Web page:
Lithuania. Most of them are private and accept pupils of all ages.
There are 4 adult education information centers in Lithuania which provide
information about education programs and qualification improvement courses for
adult education instructors.
Currently there are 22 state institutions of higher education in Lithuania: 15
state universities and 7 state colleges as well as 4 private universities and 9
private colleges. Higher education can be pursued by individuals with a
secondary school graduation certificate or an equivalent document.
Approximately 10,000 secondary school graduates, or 40%, are accepted by
institutions of higher education each year.
The Lithuanian Seimas (Parliament) approves all funds for academies and higher
Research and higher education reforms are targeted toward the international
recognition of the programs of Lithuanian higher education institutions and
activities of research institutes, for that study programs, degrees, and
academic titles to be recognised abroad, especially in the countries of the
In 1994, Lithuania signed the UNESCO Convention on the Recognition of Courses,
Diplomas and Degrees in the European region. In reforming higher education and
modernising study programs, many higher education institutions are successfully
participating in the European Commission's TEMPUS program. Preparatory work has
already begun to join the European Union's comprehensive education, higher
study and research programs LEONARDO and SOCRATES
The European Union has recognised Lithuania as the prime transport centre in
the region linking the EU with the East. The EU's transportation commission
designated two international transport corridors running through Lithuania
among ten priority transport corridors in Europe. Both North-South road and
rail routes connecting Scandinavia with Central Europe, and East-West routes
linking the huge Eastern markets with the rest of Europe, cross through
Lithuania has one of the best infrastructures in Central and Eastern Europe. A
network of European standard 4 lane highways link major industrial centres. The
port of Klaipėda, one of the few ice-free ports on the Eastern Baltic, has
received EBRD and European Investment Bank funding for a USD 200 million
expansion. Lithuania has 3 international airports. Beside Lithuanian Airlines
and Air Lithuania, 10 other international airlines provide service to and from
Lithuania and worldwide connections. Zokniai airport near Šiauliai is one of
the largest cargo airports in Europe.
Port of Klaipėda - Expanding to Meet Growing Cargo Flows
The port of Klaipėda has been designated the EU's regional priority port - the
only port in the region to receive funding from the EBRD and the European
Investment Bank to finance major expansion projects.
The port has steadily increased cargo handling over the past three years from
14 to over 17 million tons and handles 20% of the cargo passing through all the
Eastern Baltic ports. After current upgrades are completed, the capacity of the
port will grow to 40 million tons annually.
Source: Klaipėda State Seaport
There are regular cargo-ferry lines including rail and Ro-Ro ships between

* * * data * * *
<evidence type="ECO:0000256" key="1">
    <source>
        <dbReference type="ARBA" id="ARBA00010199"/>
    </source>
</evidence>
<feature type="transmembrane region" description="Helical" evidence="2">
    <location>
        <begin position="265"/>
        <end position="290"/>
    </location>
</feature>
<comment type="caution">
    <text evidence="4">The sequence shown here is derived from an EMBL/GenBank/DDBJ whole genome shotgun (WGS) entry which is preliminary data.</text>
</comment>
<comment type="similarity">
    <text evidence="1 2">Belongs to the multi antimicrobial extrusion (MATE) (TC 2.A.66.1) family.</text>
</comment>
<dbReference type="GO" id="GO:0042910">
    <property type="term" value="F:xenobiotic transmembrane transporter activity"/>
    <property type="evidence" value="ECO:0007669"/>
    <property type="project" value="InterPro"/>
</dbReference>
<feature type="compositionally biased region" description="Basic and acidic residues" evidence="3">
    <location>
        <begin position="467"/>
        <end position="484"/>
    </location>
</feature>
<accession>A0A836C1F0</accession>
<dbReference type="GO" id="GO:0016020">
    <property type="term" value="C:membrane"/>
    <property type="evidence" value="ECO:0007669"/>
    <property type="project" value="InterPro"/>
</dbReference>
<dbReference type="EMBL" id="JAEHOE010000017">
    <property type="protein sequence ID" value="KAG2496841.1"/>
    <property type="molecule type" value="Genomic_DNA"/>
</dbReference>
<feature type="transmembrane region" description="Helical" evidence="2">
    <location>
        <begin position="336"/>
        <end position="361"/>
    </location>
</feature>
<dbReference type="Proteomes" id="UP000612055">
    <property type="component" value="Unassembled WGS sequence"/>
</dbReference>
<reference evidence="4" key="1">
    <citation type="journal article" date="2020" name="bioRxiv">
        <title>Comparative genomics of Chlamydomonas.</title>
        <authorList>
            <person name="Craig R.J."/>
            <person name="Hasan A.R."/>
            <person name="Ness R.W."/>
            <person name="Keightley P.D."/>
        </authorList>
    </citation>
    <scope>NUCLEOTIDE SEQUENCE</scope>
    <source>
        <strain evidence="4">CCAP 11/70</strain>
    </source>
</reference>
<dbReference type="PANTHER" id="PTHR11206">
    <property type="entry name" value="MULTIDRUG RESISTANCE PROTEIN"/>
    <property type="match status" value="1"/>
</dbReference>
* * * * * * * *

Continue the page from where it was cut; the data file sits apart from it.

Klaipėda and Flesenberg, Mukran and Kiel (Germany), Ahus and Kalrshamn
(Sweden), Aabenraa and Fredericia (Denmark).
Prime Air Travel and Cargo Services
Vilnius International Airport, the most modern in the Baltics, is located just
minutes outside the city centre. Lithuania has 2 national airlines: the soon to
be privatised Lithuanian Airlines and Air Lithuania. Main destinations include
most major cities in Eastern and Western Europe as well as some direct
destinations in the Middle East. Lithuania's other passenger airports are
located in the cities of Kaunas and Palanga.
Kaunas airport is the busiest cargo airport in Lithuania - handling 2/3 of the
country's air cargo.
The former military airbase at Šiauliai has gone through a major modernisation
implemented by Philips of the Netherlands. The airport is the only one in the
Baltics able to handle the largest cargo planes without any restrictions.
Modern Rail and Road System
Lithuanian shippers have taken advantage of the country's modern rail and road
system resulting in total transport flows that are among the busiest in the
Since 1994, the average traffic density on Lithuanian roads has increased by
15-20% per year. Lithuanian freight operators have increased their
international shipments almost 16-fold from 1993 to 1997. In 2001 it made 45
Between 1995 and the end of 2001, traffic on Lithuanian railways went up by
12.3% (up from 26 to 29.2 million tons). 51.9% of traffic is made up by transit
The main telecommunications firm is the Lithuanian Telecom, with 1,200,000
subscribers. It has been privatised through an acquisition of 60% of shares by
Amber Teleholdings, a Swedish/Finnish consortium.
A number of companies provide mobile communication services throughout the
country. Founded in 1991 Omnitel (now controlled by Sweden's Telia and
Finland's Sonera) is the biggest mobile communications company in Lithuania and
in the Baltic states, controlling 60% of the Lithuanian market. Bitė GSM
(founded in 1995 and now owned by the TDC group) is the second biggest mobile
communications operator in Lithuania with 218,000 subscribers. Tele2 - the
third mobile operator, founded in 1999 by the Swedish corporation Tele2 AB, is
rapidly gaining ground. Now about 80% of Lithuanian residents may access its
services. The mobile communications market in Lithuania is growing fast. At the
start of 1996, there were only about 15,000 total mobile phone users in the
country. By the end of 2001, the figure had grown to 980,000.
There are a number of Internet providers servicing a rapidly growing Internet
and e-mail market.